Making a probate sale can be an exhausting ordeal. It’s not easy and can put a lot of pressure on the family. But with the right information and awareness, we can help you make it much easier.
Probate properties are sets of assets and properties previously owned by a deceased person. Probate comprises properties that will finally be shared by a will and those left without a will. These properties go through the probate procedure before being allocated to loved ones or sold.
However, not all deceased property goes through the legal process in probate, as assets assigned to a successor go directly to them outside the probate procedure.
Are you wondering if there are other ways to avoid going through the process?
Can you sell your house in Probate?
Fortunately, Yes! Here’s how.
How Can I Sell My House in Probate?
It’s essential to be aware that selling probate property can be strenuous and time-consuming, but you can take steps to make it quick and successful. There are various ways to streamline selling a probate property.
Hire a Competent Team
Locate an experienced attorney and estate agent. The attorney will guide you through the probate process, prepare the documents, and appear for you in probate court. The attorney can also assist with the sale of the property.
A veteran real estate agent can be the hero of the hour when appraisers and inspectors need to be hired. They also offer advice and support during the property sale process and will aim to market your property to the highest quality and buyer.
It’s key to get a valuation of the property to determine its worth. Appraisals help set a reasonable price for the property according to its market value and can be used in your probate application.
There are vital factors used to value your home, including the number of bedrooms, bathrooms, garage spaces, property state, neighborhood condition, lot sizes, and views.
File a Petition with the Court to Sell the House
This is a step-by-step process. First, file a petition to seek permission to sell probate property. Your attorney will petition the probate court to sell the house, and the intention filed must comprise the home appraisal and the means chosen to sell the property. Instances are auctions or market sales.
After receiving the court’s approval, you can now put the house up for sale.
List the House and Close on the Sale
After the approval from the court, the attorney is the only one approved to sign real-estate sale documents in place of the deceased. After that, the home can be listed for sale and marketed for publicity by your real estate agent.
A buyer purchasing the house has to deposit 10% of the offer, which the sellers could decline. The offer is based on the court’s authorization, and the seller is not obligated to the buyer despite the offer being accepted. However, all the parties involved must agree to carry out the sale.
What’s The Difference Between Probate and Non-Probate Property?
Probate assets go through probate procedures, including assets solely owned by the deceased. They become part of the public record because of their process, which can take weeks to months to complete. Probate assets consist of the following:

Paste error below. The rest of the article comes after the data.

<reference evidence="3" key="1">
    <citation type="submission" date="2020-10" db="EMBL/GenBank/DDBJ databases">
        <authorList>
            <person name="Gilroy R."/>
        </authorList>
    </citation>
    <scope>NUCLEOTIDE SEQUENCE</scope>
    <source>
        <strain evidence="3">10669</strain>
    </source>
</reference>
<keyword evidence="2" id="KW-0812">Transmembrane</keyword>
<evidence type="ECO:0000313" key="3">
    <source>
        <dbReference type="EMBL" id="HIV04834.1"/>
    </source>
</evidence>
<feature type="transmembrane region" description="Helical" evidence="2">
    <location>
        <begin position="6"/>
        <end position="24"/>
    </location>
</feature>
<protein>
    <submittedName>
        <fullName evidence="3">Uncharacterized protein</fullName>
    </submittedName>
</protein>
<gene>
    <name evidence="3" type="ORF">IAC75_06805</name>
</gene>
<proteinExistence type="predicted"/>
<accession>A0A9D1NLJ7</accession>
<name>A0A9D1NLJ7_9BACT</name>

- Real estate property owned exclusively in the deceased name or as a tenant in common with another individual
- Personal belongings including household items, jewelries, vehicles, furniture, and other collections
- Bank accounts solely owned by the deceased
- Life insurance policy or brokerage account that names the deceased estate as the only beneficiary
Non-probate assets are not listed with the probate court and, therefore, not part of the probate procedure. The named beneficiary will legally own these properties, as they’re private and don’t need the involvement of a probate court. The non-probate property includes:
- Retirement accounts
- Investment accounts comprising annuities or allowances
- Assets owned by a trust
- Life insurance accounts that name someone else other than the deceased as beneficiary
- Property held as a tenant by the entirety or in a joint tenancy
Does It Take Longer to Sell a Probate House?
The probate procedure takes weeks or months after applying to get the Grant of Probate. Throughout this period, the probate house can be put on sale. You have to get your Grant of Probate before any house sale is completed.
Although each state has its probate timeline, it takes about 2-3 months to get a probate grant in Tennessee.
Common Mistakes Made Before Selling a Probate Property
Selling probate property is different from a traditional home sale. The whole point of probate is to counter fraud after a person dies. Probate sales also include specific rules, deadlines, and timelines. If you don’t know how to sell a probate house, It is advisable to familiarize yourself with the processes to avoid these mistakes, complications, and setbacks.
Selling Probate Property Without Authority
If you’re named heir or executor on the deceased will, it doesn’t imply you have any legal power to list the house for sale. You can’t act with the deceased property until the judge formally allows you to attend to the properties.